And it is with this particular contention that Arora has a problem with.

“This law has existed since way before 2009,” she says in reference to Section 295A, “it certainly didn’t deter international publishers then so why is it suddenly being raised now?”

“Rule of law mandates that no one should be above the law,” she adds, “and if this is what [S.295A] states than what is all this hue and cry for?”

Another aspect that Arora has taken a strong exception to is the manner in which her clients have been portrayed. “My clients have been called fascists, Modi-supporters and this is ridiculous!” she says, “I mean just because you talk about Hindusim doesn’t automatically mean you belong to a certain political camp!” Worse, as per Arora, her clients were educated, law-abiding citizens. “One of them is a former Ambassador, another an academician, the third a historian,” and her voice appears to be tinged with pain, “they are not some illiterates who retaliate with violence.”

Arora has had a fairly interesting career of her own. As a student, she was the Secretary (and later the President) of the Delhi University Students Union. “This gave me the confidence to speak I suppose,” she says about her student days, “there were times when I was addressing an audience of lakhs.” It may have been this stint that pushed her towards law, and she took up the law degree from Delhi University.

More than a decade into the profession, she seems to have found her passion. “Law allows you to get relief for any person wronged by law,” she says, “and that is what is so fascinating about law.” Over the years, she has appeared in a number of public interest litigations, including litigations against the Delhi Bar Council, Delhi University and the Delhi government.  “Anything of public interest,” she says, “inspires me to work.”

sent from samsung galaxy note, so please excuse brevity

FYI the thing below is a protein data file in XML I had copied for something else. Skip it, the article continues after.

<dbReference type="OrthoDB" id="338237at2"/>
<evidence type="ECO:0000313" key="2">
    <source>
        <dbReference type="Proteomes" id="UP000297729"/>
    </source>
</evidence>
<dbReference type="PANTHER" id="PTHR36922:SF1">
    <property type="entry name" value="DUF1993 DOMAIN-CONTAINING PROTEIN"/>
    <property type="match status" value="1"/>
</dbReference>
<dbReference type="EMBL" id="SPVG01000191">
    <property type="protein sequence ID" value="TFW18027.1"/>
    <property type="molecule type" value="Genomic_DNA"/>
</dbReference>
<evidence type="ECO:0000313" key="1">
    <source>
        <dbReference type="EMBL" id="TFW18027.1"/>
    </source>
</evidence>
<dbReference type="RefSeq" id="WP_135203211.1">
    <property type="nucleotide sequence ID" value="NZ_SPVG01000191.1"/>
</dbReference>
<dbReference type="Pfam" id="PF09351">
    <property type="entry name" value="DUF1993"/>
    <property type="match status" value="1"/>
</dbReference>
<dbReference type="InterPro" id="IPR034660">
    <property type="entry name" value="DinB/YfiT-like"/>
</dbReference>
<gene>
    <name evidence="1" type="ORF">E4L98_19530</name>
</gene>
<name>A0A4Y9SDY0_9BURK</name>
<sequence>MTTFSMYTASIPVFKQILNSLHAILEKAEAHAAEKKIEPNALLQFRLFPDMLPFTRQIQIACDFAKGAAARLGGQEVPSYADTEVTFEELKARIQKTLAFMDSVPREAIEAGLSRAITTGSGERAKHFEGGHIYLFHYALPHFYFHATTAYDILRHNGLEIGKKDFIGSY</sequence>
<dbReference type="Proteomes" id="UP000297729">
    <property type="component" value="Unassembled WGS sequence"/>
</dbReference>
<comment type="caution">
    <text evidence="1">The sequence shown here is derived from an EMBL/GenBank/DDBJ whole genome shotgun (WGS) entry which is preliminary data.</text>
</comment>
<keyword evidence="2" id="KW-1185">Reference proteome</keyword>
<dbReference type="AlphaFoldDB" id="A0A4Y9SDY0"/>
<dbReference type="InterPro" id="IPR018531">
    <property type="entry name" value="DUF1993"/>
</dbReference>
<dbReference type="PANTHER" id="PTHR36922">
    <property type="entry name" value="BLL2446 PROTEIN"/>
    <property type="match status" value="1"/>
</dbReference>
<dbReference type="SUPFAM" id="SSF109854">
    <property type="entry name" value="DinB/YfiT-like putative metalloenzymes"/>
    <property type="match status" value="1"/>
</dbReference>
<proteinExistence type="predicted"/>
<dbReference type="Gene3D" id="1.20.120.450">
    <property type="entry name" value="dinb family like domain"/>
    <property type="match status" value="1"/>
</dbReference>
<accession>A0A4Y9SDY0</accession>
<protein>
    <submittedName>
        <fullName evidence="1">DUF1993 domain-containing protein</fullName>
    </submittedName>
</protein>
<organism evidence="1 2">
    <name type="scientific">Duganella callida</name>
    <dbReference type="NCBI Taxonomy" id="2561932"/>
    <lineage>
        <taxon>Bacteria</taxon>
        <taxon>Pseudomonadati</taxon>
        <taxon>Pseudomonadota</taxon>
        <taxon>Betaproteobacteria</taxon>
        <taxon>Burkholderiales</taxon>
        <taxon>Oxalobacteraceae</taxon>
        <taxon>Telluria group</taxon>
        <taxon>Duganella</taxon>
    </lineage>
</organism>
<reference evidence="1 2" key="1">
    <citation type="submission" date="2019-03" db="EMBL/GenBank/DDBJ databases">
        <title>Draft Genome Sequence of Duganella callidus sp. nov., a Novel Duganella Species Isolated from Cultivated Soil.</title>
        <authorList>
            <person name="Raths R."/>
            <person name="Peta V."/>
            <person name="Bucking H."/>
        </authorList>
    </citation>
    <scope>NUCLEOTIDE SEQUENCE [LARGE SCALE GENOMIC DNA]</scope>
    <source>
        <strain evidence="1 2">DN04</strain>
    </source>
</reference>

Rajiv Chandran said...

In future instead of agreeing to publishers withdrawing books - litigants should insist that they publish the errata as well as rejoinders (e.g. like the one Vishal Agrawal has written on 'The Hindus') on their own cost - or else let the entire legal process complete with attendant criminal convictions. Allowing Penguin to withdraw the book has allowed them and Wendy to play victim and boost sales elsewhere - which was somewhat avoidable.

souixsie said...

Thank you, Ms. Arora. Why don't the grand poohbahs of secularism get worked up over the Western ban on holocaust deniers or the forged Protocols of the Elders of Zion? Freedom of speech does get regulated in the sanctified West. There are pressures brought to keep Korans from being desecrated in the US, and many stalwarts of press freedom balked at publishing the Danish cartoons. Few Hindus, on the other hand, would wish to have this loathsome book by Doniger banned. They would be happy if other academics took her sloppy and infantile analysis to task; but instead there was a closing of the ranks to keep the Hindu "fundamentalists" at bay. No such concerns for freedom of expression when texts that attack Jewish or Muslim traditions get proscribed, is there?